MPAS-ChA

The Moss Psychiatric Assessment Schedules

A mental health assessment of children and adolescents across the full developmental spectrum. Fully compliant with ICD-11 and DSM-5 (Formerly known as The ChA-PAS Interview)

Order additional MPAS-ChA Interview Score Forms here

£179.95

Description

The MPAS-ChA is for mental health assessment of children and adolescents across the full developmental spectrum, including intellectual disability. Like the MPAS-ID (see p.36), the MPAS-ChA uses a scoring system that provides a single score for each of the diagnostic constellations, each of the constellations having a corresponding threshold. If the child or young person reaches or exceeds the threshold it is probable that they warrant a diagnosis in that constellation. However, a strong emphasis is placed on the importance of expert clinical judgement when interpreting the scores in relation to other pieces of information, e.g. history, environment, and family factors.

The MPAS-ChA provides a semi-structured interview format in which the young person may contribute to whatever degree they are able, or it may be conducted by informant interview only. Question wordings, symptom definitions and glossary notes were developed by clinical experts from Canada and the UK. Updated from the original ChA-PAS Interview, all necessary symptoms for ICD 11 and DSM-5 diagnoses are included.

Fully compliant with DSM-5 and ICD-11, the MPAS-ChA covers:

  • Anxiety disorder
  • Depressive episode
  • Manic episode
  • Obsessive compulsive disorder
  • Conduct disorder
  • Attention deficit hyperactivity disorder (ADHD)
  • Psychosis
  • Autistic spectrum

The assessment manual provides full guidance and comes with a starter pack of 20 score forms.

Order additional MPAS-ChA Interview Score Forms here

Publication date: October 2019

Audience

The MPAS-ChA Handbook and Clinical Interview is for all those working with children with learning disabilities including child psychiatrists and psychologists, and educational psychologists. Social workers and counsellors with an interest in mental health will also find it a useful tool when working with children.

The Moss Psychiatric Assessment Schedules

The Moss Psychiatric Assessment Schedules (MPAS) are the successors to the well known PASADD system. The original Psychiatric Assessment Schedule for Adults with Developmental Disabilities was developed to provide improved patient interviewing for adults with intellectual disability, and over the years the name became synonymous with mental health assessment in people with intellectual disability. Since those early days, the author has continued to develop new assessments, and to train several thousand people in their use round the world. The insight and feedback from these users has enabled ongoing refinement of the questions, and improvements in the descriptions of symptoms in various levels of severity. The result of this 30 years of development is a set of assessments of unparalleled quality and ease of use. The series now includes versions for adults and children, both with intellectual disability, and of normal developmental level. Coming soon will be an expert interview designed specifically for forensic use.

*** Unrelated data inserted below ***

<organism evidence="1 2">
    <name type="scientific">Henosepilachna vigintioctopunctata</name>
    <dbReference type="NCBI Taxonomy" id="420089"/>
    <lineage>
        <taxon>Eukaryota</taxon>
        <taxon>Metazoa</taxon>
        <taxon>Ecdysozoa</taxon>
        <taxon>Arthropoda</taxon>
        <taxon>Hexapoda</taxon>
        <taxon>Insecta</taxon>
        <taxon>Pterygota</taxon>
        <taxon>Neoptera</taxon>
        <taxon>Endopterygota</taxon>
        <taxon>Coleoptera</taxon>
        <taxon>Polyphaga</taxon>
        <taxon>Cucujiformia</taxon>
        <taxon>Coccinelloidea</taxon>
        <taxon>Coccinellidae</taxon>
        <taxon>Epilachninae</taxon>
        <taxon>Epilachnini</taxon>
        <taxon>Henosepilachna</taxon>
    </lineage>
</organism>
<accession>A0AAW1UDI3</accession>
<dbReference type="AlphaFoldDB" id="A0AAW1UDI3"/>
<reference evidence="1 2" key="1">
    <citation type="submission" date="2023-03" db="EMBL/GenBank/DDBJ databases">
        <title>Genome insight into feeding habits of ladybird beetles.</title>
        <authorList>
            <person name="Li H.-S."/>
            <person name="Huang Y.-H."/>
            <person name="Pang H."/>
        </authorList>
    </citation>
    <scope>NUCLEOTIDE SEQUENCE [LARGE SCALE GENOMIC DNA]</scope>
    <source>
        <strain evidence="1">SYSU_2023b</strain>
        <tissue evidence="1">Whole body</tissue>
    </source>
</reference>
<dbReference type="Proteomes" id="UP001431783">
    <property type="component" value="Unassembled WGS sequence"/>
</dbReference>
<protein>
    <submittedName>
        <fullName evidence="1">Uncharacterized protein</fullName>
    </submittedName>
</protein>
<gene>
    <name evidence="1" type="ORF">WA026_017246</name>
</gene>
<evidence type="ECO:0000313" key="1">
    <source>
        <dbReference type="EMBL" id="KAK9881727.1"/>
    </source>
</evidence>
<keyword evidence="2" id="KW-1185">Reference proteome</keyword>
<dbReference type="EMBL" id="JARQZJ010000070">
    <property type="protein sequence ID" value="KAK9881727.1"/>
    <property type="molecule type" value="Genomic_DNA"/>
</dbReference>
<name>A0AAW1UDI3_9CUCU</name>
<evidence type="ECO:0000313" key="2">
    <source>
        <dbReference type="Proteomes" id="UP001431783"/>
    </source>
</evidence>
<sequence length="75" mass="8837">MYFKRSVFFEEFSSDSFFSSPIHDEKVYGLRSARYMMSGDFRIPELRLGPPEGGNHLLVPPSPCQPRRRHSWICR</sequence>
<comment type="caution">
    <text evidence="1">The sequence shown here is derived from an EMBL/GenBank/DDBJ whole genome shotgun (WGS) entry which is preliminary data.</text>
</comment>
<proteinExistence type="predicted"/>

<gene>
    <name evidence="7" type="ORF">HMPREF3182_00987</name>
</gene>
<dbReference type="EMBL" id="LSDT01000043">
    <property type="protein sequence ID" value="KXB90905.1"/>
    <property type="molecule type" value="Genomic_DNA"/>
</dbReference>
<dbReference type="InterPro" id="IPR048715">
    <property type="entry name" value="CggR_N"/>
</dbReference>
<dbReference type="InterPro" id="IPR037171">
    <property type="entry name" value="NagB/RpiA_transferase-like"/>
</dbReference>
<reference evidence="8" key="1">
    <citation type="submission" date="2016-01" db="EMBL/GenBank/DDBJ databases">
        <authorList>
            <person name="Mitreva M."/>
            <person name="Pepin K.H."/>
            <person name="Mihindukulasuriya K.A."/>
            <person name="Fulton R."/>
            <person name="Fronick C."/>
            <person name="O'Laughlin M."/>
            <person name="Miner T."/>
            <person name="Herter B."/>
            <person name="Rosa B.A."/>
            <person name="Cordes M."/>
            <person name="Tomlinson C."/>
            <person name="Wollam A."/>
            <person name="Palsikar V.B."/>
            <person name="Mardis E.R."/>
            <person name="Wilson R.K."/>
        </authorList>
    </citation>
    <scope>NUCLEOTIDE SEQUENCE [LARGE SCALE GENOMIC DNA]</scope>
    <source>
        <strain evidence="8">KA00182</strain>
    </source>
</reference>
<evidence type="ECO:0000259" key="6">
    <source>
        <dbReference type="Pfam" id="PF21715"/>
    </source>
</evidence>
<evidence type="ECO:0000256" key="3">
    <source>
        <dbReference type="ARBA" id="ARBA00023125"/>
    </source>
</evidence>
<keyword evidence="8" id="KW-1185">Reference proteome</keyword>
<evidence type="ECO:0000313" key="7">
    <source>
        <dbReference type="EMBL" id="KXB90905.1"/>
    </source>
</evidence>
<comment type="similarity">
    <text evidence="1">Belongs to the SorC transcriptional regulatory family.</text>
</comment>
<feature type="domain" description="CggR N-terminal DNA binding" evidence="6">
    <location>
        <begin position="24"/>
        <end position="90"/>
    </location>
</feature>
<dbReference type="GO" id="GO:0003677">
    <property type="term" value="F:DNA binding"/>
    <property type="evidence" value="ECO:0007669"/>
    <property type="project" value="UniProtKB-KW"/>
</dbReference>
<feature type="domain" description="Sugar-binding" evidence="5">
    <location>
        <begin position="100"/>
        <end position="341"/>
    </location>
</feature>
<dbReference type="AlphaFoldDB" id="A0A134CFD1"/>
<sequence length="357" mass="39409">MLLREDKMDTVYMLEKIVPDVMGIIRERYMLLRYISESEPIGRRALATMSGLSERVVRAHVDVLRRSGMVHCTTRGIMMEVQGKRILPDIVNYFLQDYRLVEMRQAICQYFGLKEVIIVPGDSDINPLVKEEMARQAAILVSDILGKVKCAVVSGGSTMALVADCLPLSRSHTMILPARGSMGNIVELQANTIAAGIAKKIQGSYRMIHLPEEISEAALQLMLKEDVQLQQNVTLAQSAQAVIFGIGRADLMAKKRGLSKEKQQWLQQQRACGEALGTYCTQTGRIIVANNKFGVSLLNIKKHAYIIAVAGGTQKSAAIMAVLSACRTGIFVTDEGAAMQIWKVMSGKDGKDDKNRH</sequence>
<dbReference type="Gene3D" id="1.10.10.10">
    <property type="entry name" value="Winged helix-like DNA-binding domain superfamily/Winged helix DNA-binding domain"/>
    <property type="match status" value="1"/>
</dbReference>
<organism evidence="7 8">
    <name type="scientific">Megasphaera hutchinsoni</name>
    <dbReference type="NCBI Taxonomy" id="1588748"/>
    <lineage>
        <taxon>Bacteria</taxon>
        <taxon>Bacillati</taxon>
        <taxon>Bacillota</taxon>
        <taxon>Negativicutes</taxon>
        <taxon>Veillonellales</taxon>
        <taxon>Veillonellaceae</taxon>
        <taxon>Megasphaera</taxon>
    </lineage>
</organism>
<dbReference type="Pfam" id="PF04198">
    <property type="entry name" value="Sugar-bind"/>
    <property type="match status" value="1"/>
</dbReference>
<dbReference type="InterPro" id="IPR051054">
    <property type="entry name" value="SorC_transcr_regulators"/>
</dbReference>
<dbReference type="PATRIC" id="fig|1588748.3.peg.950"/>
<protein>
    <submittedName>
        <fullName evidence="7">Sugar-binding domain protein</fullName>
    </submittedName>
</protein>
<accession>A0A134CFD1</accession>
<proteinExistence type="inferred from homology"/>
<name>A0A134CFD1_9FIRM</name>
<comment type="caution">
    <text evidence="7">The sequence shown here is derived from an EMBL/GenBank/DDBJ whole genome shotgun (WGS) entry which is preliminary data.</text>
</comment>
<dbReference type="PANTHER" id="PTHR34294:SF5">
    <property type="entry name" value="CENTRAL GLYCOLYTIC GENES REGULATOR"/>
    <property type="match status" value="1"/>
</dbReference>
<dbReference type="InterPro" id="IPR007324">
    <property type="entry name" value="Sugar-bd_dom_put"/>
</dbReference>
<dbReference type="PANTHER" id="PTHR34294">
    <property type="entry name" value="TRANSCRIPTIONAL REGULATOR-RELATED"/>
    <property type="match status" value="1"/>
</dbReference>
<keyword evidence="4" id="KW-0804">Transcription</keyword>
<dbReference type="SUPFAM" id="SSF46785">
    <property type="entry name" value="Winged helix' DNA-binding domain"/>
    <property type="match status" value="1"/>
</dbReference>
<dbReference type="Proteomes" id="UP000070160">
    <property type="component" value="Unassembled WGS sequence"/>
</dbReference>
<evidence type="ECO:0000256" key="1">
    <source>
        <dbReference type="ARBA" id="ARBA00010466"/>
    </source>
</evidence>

For full information about validity and reliability, together with sample pages to view or a digital version of this MPAS assessment tool please visit www.mosspas.com. 

Authors

Dr Steve Moss, Dr Robin Friedlander and Dr Pauline Lee

Dr Steve Moss has worked for 30 years in disability research, initially in the fields of children with visual impairment and children’s motor development, and subsequently in the areas of intellectual disability and mental health assessment. His work on development of the PASADD system, now entitled MPAS (Moss Psychiatric Assessment), is particularly well known, and these assessments are now used in many countries throughout the world. Dr Moss has published over 80 articles, chapters, books and assessments, and has trained several thousand people around the work in use of the MPAS (PAS-ADD) system. He worked for 20 years at the Hester Adrian Research Centre, Manchester University, and later at the Institute of Psychiatry, King’s College London, where he continues to have an honorary post.

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